The government shutdown means an estimated 41% of federal employees are furloughed. Most workers who impact public health or safety are exempt, but there are a few jobs you may be surprised to see on the "out of office" list:
Aviation safety inspectors
Approximately 3,000 inspectors who make sure airlines are maintaining their planes safely and conduct inspections at airports of planes and pilots are being furloughed by the Department of Transportation's Federal Aviation Administration, the union representing the inspectors said.
FAA spokeswoman Kristie Greco declined to confirm the Professional Aviation Safety Specialists union's tally of the number of inspectors furloughed and the type of inspections they conduct. She told the Associated Press nearly 2,500 safety office personnel — including some inspectors — will be furloughed, but they may be called back to work incrementally over the next two weeks.
About 48% of the Department of Health and Human Services employees will continue to work, including those responsible for safety of human life or protection of property, such as research animals at the National Institutes of Health.
That does not include Food and Drug Administration food inspectors, however, according to the HHS contingency plan:
"FDA will be unable to support the majority of its food safety ... activities. FDA will also have to cease safety activities such as routine establishment inspections, some compliance and enforcement activities, monitoring of imports, notification programs ... and the majority of the laboratory research necessary to inform public health decision-making."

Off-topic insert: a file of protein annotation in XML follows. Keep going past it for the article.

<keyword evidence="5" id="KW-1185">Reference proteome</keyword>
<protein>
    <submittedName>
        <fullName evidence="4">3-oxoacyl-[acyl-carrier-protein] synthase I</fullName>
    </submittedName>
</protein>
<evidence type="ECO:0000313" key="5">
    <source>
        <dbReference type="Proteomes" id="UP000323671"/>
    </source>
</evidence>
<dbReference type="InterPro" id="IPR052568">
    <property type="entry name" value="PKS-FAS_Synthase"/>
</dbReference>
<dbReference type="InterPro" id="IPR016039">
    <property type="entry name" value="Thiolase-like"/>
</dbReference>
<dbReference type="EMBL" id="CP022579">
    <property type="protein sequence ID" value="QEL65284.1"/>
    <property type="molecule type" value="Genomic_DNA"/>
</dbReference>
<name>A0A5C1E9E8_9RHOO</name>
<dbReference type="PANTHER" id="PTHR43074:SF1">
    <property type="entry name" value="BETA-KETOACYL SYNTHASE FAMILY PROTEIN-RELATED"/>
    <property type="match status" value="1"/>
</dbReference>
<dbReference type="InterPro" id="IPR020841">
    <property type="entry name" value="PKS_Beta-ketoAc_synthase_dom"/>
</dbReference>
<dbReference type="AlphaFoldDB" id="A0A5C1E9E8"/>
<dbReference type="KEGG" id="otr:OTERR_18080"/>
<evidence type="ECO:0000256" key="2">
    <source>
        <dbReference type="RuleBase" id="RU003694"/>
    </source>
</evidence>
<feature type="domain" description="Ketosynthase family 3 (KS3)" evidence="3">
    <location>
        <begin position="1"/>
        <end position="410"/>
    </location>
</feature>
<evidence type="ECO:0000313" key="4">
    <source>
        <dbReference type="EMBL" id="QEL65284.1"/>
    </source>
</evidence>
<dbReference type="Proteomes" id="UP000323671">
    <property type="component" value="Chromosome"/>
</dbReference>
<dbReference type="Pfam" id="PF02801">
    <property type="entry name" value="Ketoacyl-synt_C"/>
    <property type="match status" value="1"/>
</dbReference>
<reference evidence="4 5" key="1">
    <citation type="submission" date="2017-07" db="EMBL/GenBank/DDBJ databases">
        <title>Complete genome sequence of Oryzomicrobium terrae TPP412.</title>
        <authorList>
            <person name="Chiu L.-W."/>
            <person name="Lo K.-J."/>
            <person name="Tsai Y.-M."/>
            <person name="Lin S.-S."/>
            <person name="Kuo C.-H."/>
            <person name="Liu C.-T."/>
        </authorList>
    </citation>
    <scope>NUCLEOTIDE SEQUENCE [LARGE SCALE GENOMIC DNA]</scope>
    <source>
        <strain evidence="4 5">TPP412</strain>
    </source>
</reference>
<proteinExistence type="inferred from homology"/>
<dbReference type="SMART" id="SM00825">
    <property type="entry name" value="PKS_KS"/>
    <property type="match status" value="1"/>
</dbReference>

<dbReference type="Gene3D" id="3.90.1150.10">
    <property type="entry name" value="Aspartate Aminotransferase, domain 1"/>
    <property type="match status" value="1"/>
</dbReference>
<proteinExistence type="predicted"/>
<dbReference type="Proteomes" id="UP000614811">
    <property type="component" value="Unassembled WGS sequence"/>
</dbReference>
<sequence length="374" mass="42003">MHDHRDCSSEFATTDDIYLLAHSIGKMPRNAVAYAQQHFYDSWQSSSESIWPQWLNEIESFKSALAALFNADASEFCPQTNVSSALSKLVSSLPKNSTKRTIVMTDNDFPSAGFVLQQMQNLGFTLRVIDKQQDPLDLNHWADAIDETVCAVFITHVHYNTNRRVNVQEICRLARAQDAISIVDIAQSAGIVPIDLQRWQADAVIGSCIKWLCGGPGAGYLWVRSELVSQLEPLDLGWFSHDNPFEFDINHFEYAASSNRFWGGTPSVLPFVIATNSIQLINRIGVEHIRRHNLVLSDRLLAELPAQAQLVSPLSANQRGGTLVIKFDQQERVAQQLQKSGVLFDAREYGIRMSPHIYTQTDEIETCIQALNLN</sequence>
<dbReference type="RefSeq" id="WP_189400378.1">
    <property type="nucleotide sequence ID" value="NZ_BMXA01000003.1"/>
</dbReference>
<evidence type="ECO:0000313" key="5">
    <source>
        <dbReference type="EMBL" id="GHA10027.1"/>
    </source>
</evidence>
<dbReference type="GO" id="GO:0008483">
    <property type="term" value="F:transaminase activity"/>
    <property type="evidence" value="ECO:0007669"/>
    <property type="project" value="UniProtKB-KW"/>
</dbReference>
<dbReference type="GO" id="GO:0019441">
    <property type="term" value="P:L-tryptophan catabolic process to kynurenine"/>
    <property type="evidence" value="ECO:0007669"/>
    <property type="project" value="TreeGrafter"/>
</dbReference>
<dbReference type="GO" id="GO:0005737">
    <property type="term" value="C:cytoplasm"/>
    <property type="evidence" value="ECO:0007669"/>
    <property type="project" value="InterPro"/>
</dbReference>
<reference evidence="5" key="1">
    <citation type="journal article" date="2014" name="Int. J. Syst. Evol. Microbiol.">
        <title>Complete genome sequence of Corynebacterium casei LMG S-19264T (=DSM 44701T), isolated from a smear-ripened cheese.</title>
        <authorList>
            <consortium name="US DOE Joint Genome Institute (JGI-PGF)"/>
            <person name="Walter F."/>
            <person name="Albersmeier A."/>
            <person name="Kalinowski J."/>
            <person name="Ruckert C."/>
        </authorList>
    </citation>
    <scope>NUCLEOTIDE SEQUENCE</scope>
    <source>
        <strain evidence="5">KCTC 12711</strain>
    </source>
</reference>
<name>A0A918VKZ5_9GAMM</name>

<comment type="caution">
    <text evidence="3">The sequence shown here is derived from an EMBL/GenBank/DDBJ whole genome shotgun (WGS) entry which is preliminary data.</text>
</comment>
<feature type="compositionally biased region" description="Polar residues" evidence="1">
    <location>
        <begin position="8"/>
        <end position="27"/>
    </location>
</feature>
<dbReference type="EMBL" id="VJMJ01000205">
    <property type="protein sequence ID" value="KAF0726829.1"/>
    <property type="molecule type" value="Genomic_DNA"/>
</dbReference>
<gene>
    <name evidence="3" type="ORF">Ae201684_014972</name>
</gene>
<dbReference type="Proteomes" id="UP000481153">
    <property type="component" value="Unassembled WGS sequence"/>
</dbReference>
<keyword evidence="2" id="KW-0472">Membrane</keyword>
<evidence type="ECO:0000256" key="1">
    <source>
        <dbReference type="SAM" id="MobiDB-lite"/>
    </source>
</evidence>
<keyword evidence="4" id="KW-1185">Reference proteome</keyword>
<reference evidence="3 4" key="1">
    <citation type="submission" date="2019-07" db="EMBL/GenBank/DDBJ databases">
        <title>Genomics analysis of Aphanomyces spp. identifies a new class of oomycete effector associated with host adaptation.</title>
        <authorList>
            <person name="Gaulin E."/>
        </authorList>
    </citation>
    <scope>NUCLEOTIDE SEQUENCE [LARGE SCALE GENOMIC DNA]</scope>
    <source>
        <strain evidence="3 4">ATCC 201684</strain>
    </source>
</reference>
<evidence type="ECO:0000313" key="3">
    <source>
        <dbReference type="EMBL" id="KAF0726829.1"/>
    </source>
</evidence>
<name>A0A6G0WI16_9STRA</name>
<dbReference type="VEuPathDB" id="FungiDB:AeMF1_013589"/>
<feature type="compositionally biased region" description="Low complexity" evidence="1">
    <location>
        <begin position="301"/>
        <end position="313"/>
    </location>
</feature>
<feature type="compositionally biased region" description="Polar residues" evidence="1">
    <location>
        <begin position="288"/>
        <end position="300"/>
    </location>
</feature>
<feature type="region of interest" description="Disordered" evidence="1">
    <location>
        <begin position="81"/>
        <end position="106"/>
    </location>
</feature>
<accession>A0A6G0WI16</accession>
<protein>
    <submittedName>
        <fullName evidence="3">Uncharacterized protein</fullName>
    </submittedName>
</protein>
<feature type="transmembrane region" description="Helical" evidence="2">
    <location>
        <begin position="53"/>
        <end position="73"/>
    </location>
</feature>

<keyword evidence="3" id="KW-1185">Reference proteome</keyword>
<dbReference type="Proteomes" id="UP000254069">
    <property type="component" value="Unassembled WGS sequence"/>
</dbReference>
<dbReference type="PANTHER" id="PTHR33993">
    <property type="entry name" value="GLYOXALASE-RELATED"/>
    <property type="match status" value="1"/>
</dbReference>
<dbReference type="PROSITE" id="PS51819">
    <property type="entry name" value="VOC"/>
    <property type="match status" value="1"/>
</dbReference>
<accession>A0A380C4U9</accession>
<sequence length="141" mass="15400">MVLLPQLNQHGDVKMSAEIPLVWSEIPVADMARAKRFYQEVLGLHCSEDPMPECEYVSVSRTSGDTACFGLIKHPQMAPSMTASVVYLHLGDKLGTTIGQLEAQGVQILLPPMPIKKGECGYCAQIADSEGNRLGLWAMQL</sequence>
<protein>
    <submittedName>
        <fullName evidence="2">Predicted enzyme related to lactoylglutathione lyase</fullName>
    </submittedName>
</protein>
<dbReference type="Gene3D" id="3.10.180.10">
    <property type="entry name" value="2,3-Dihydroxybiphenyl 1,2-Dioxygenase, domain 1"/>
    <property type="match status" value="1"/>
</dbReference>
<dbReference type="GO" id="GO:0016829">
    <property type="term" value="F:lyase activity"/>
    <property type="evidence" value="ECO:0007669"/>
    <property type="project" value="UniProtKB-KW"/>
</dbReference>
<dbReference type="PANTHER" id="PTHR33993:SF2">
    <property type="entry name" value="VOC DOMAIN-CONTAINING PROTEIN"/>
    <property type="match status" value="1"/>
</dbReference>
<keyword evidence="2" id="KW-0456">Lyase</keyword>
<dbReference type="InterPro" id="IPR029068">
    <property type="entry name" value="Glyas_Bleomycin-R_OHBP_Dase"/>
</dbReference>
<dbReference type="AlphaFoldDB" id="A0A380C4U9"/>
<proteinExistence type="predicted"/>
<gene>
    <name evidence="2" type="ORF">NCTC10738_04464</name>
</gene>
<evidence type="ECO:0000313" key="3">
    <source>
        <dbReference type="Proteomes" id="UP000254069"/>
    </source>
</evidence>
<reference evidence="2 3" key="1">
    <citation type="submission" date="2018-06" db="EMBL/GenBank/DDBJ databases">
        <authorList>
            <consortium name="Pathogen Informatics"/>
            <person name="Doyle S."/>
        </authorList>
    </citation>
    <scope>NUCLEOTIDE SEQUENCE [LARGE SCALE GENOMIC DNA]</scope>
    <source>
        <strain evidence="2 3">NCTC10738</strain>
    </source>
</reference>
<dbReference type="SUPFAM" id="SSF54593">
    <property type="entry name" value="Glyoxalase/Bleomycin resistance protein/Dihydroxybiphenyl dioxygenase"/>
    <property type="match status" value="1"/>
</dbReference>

Department of Agriculture food inspection of meat, poultry and eggs will continue.
Inspectors who work on auto recalls
According to the Department of Transportation's contingency plan, the shutdown does affect the National Highway Traffic Safety Administration:
"Defects investigations would be suspended and incoming information on possible defects from manufacturers and consumers would not be reviewed."
For more details on what is (and isn't) suspended, see 27 more questions and answers on the shutdown by USA TODAY's Gregory Korte.
SHUTDOWN STALEMATE: Where things stand today
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Contributing: Associated Press